The 2017 Asian Fencing Championships are due to begin tomorrow in Hong Kong, where more than 340 athletes are set to battle it out for honours.
The event is scheduled to take place at the AsiaWorld-Expo with action concluding on Tuesday (June 20).
Among the countries due to compete are Australia, whose 15-strong representation includes men’s foil athlete Lucas Webber.
"The Asian Championships has always been one of the toughest events on the calendar," Webber said.
"Following the last Olympic cycle, the Asian fencing powerhouses China, Korea and especially Japan have made some changes to their teams but have looked very strong at international events so far this season.
"Beyond that, strong fencers from Kazakhstan, Thailand, Chinese Taipei, the Philippines, Kuwait and Vietnam will also be looking to start the new Olympic cycle off in good form.
"The density of the field will present an incredibly tough challenge for us as we look to challenge some of the world's best and we'll need to be on top of our game heading into both the individual and team events."
Webber, the 2015 Australian foil champion, is even more determined for success at the Championships following the recent additional event announcement for the 2020 Olympic Games in Tokyo.
The International Olympic Committee announced on Friday (June 9) that men and women’s teams will contest all three disciplines - foil, épée and sabre - at the next edition of the Summer Games.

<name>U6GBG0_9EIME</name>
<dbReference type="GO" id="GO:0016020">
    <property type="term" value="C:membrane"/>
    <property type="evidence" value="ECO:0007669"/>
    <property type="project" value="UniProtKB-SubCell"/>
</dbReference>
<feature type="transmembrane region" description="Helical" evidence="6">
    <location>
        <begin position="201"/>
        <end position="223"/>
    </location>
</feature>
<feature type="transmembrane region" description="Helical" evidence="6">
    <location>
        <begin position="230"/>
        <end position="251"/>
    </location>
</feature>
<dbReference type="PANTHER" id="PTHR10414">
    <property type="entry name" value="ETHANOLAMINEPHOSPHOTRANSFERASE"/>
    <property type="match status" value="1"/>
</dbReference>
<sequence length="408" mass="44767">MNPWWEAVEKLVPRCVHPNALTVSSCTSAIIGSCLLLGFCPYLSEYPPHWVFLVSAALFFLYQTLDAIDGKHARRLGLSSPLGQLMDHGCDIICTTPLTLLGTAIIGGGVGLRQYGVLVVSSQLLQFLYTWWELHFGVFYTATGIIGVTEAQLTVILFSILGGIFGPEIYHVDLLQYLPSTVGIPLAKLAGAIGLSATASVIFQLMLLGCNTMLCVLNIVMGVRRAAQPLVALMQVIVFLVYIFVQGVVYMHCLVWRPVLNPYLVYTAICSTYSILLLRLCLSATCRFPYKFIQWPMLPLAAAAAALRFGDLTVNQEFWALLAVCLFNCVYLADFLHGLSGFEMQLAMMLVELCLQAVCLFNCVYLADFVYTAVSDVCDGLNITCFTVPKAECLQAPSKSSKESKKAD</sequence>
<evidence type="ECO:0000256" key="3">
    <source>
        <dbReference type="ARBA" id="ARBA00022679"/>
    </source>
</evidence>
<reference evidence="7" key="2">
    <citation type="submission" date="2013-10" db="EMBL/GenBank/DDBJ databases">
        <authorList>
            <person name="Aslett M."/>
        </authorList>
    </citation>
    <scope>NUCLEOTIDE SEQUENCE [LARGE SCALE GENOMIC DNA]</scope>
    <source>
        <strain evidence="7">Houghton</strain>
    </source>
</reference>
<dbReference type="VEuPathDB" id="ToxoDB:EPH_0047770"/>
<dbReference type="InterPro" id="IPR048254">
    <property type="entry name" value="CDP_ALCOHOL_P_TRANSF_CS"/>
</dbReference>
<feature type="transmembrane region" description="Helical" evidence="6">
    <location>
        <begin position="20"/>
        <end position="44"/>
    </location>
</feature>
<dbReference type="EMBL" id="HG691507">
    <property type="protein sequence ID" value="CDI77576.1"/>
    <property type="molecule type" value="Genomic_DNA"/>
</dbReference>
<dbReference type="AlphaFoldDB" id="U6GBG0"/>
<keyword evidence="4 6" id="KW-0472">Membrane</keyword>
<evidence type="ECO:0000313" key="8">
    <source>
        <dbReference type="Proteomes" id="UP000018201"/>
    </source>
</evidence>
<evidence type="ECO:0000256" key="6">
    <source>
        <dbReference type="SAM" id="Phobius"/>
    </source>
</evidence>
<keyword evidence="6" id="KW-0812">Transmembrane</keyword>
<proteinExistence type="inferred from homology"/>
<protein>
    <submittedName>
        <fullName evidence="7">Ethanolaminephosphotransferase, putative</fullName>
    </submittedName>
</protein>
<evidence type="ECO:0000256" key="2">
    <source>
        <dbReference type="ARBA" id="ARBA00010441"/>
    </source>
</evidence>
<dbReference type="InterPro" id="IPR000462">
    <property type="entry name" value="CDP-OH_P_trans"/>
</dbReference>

This means an additional two events will be added from the fencing programme at Rio 2016, which did not feature a women’s team foil event or men’s team sabre event.
"The addition of two more events means that all team events will be fenced at the Olympics which is incredibly exciting for myself and the men's foil team as our event was scheduled to be rostered off in Tokyo," Webber said.
"We've had some excellent team results over the last couple of years and this just gives us added motivation to go even further."
Webber will be joined on the men's foil team by Sholto Douglas, Edward Fitzgerald and Chris Nagle.
In terms of home athletes, much expectation rests on the shoulders of Cheung Ka-long as he looks to defend his men’s individual foil crown.
Cheung became the first fencer from Hong Kong to clinch the men’s individual foil continental title when he was crowned champion in Chinese city Wuxi last year.
The Rio 2016 Olympian followed this up claiming the world junior title in Bulgarian city Plovdiv in April.
Currently ranked in the world's top 10, Cheung's biggest rival in Hong Kong is expected to be world number 17 Chen Haiwei of China and number 18 Heo Jun of South Korea.
"Cheung is the highest-ranked fencer at the Championships and has been performing well this year," the 20-year-old’s head coach Zheng Zhaokang told the South China Morning Post.
"But he is still young and may find it difficult to improve his level.
"That’s why we need the help of the sport psychologist, especially as this is the first time the youngster will be appearing in front of a home crowd at a such a big event.
"Other sports scientists are also here to offer assistance in different areas to ensure Cheung and his fellow fencers can perform to their best of their abilities."